To get my latest News, Posts and other valuable Tips and Information, please subscribe to my Newsletter. (Click Here)

AT&T Misses a HUGE Marketing Opportunity

The other day I received my cell phone bill from AT&T. This bill was for almost twice the amount that is scheduled in my plan. Obviously I was upset, but this post isn’t about that. It’s about how AT&T missed several opportunities to make money from me while also making me happy in the process.

Communication Breakdown, NOT!

The situation is a familiar one. Without realizing it, I used far more minutes than my plan allows for during the month (I had an unusual number of long conference calls). While working with AT&T’s Customer Service Rep to resolve the issue, I asked why I was never notified that I had exceeded my plan’s minutes, especially considering how massive the overage was. The Rep told me that I could request a notification email, but such an email would only be sent after I had exceeded my limit by one hundred minutes!

Furthermore, AT&T will not notify me when I am approaching my limit, nor will they notify me once I’ve exceeded my limit. Indeed, the only notification I’ll get is after I’ve already accrued close to two hours of additional charges billed at a significantly higher rate.

Regardless whether you consider AT&T’s failure to notify me a “shady” business practice, the one thing it wasn’t was a communications breakdown. It was a conscious decision made by AT&T because their calculations tell them that they’ll generate significantly more revenue by billing their millions of customers who exceed their limits every month at a higher rate. But at what cost?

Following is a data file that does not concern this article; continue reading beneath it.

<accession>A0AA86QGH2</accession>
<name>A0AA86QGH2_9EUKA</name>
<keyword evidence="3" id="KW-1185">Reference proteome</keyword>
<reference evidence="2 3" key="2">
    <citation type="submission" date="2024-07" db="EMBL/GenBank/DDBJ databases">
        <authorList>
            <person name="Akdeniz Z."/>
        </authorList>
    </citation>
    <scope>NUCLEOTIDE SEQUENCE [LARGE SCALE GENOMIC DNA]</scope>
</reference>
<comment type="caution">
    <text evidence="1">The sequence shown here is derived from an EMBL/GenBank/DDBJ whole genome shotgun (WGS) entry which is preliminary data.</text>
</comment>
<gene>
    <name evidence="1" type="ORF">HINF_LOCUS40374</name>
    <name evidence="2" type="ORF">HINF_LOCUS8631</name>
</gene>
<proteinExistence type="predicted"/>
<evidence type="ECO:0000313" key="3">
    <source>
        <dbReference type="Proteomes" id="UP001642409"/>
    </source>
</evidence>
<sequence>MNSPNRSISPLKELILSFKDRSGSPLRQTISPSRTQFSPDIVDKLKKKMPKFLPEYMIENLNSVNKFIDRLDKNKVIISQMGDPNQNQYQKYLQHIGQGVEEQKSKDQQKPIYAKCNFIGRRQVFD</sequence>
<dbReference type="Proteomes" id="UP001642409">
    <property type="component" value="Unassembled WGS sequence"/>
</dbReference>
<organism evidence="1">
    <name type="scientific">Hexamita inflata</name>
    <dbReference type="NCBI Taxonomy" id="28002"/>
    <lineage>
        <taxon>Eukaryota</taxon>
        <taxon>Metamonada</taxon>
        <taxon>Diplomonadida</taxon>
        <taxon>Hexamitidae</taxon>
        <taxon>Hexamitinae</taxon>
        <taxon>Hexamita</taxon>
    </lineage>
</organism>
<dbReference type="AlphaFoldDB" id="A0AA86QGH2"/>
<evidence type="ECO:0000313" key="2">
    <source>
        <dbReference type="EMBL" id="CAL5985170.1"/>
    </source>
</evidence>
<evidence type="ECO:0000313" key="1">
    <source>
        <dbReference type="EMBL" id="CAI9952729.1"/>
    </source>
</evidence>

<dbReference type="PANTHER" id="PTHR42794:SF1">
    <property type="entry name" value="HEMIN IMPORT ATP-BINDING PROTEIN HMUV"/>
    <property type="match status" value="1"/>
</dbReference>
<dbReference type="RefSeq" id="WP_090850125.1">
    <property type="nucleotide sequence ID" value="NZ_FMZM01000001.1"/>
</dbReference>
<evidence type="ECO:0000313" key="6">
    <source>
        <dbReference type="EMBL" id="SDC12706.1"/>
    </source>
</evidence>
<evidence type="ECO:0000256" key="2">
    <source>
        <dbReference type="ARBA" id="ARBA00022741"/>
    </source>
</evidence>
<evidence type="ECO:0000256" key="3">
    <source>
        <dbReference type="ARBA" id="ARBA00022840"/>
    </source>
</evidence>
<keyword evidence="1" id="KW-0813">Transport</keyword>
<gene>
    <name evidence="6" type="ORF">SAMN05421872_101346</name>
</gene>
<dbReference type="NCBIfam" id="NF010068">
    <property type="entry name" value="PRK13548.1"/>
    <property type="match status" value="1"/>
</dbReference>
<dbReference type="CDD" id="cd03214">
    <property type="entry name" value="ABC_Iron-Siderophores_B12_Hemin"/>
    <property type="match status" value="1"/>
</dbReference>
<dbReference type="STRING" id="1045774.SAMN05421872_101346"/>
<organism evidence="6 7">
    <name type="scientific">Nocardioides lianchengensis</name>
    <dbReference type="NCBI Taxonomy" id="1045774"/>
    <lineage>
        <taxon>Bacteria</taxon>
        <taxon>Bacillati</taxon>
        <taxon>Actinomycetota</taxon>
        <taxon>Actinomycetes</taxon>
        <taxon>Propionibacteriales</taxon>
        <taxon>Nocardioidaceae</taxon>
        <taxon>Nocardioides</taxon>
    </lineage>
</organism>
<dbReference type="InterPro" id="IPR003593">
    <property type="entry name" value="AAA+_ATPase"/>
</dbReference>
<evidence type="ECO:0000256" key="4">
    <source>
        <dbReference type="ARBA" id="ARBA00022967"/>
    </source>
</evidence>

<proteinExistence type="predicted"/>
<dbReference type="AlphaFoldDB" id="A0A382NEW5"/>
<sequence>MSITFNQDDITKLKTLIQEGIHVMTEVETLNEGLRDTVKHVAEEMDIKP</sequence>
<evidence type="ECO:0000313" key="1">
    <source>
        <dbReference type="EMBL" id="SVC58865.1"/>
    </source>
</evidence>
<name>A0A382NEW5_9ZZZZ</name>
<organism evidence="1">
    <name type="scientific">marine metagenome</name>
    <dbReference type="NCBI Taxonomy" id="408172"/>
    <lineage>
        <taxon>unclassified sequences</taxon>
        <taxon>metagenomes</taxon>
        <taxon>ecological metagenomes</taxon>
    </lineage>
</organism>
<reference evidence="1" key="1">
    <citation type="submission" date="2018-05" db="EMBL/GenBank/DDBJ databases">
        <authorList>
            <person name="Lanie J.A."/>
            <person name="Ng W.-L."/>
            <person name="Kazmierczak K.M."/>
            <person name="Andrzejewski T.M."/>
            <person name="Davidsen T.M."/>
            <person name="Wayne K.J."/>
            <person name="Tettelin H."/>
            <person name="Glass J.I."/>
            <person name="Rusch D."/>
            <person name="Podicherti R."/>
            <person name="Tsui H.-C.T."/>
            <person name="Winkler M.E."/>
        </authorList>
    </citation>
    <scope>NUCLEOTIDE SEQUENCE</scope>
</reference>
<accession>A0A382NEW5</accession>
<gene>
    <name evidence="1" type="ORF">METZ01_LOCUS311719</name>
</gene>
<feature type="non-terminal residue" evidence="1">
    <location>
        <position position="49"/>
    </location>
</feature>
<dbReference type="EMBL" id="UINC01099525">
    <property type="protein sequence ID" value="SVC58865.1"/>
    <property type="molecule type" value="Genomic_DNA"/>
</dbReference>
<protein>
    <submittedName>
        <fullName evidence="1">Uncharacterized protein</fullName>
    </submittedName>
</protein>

Missed Opportunities

Clearly, there are massive numbers of people who get upset with AT&T when they receive their bills every month. Obviously, many of those people leave AT&T for another service as soon as their contracts expire. This is called churn and it’s a major loss leader in the telecom industry.

The following steps outline how AT&T should seize the opportunity to provide an important value-added service to their customers that would not only make those customers happy, but both reduce the churn rate and generate additional revenue.

  1. When a customer chooses their plan, they should be required to sign up for Usage Notification Messages via email, SMS, Twitter DM’s, Facebook, voice mail, smoke signals or whatever method they choose. Upon doing this, they have now Opted-In to receiving constant messaging from AT&T which, in addition to notifying customer of their current usage, could also be filled with special offers, coupons, etc.
  2. One or more of these messages could be a mandatory as part of the contract in order to guarantee that AT&T will be able to reach them with their message.
  3. The customer should be allowed to choose when these messages are sent, and their frequency. A typical messaging program could look like this:
    • Notification 1 – Approaching Limits (Optional): “You requested that this notification be sent to you when you are within XX minutes of your limit. If you would like to purchase additional minutes…”